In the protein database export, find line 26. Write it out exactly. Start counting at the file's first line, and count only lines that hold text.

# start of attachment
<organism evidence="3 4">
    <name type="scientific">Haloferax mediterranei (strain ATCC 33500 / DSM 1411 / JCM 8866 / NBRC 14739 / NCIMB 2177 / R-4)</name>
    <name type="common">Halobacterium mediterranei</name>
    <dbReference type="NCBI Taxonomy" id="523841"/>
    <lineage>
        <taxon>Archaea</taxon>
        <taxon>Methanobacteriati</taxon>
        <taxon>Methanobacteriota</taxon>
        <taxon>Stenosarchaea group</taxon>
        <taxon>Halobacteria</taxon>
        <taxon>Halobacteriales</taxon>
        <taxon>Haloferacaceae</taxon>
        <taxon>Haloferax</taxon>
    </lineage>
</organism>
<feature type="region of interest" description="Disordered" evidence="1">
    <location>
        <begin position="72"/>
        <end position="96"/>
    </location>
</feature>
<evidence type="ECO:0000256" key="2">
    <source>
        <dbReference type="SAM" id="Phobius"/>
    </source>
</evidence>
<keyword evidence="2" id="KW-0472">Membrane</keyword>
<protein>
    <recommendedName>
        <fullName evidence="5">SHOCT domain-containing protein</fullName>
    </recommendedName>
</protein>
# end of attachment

</evidence>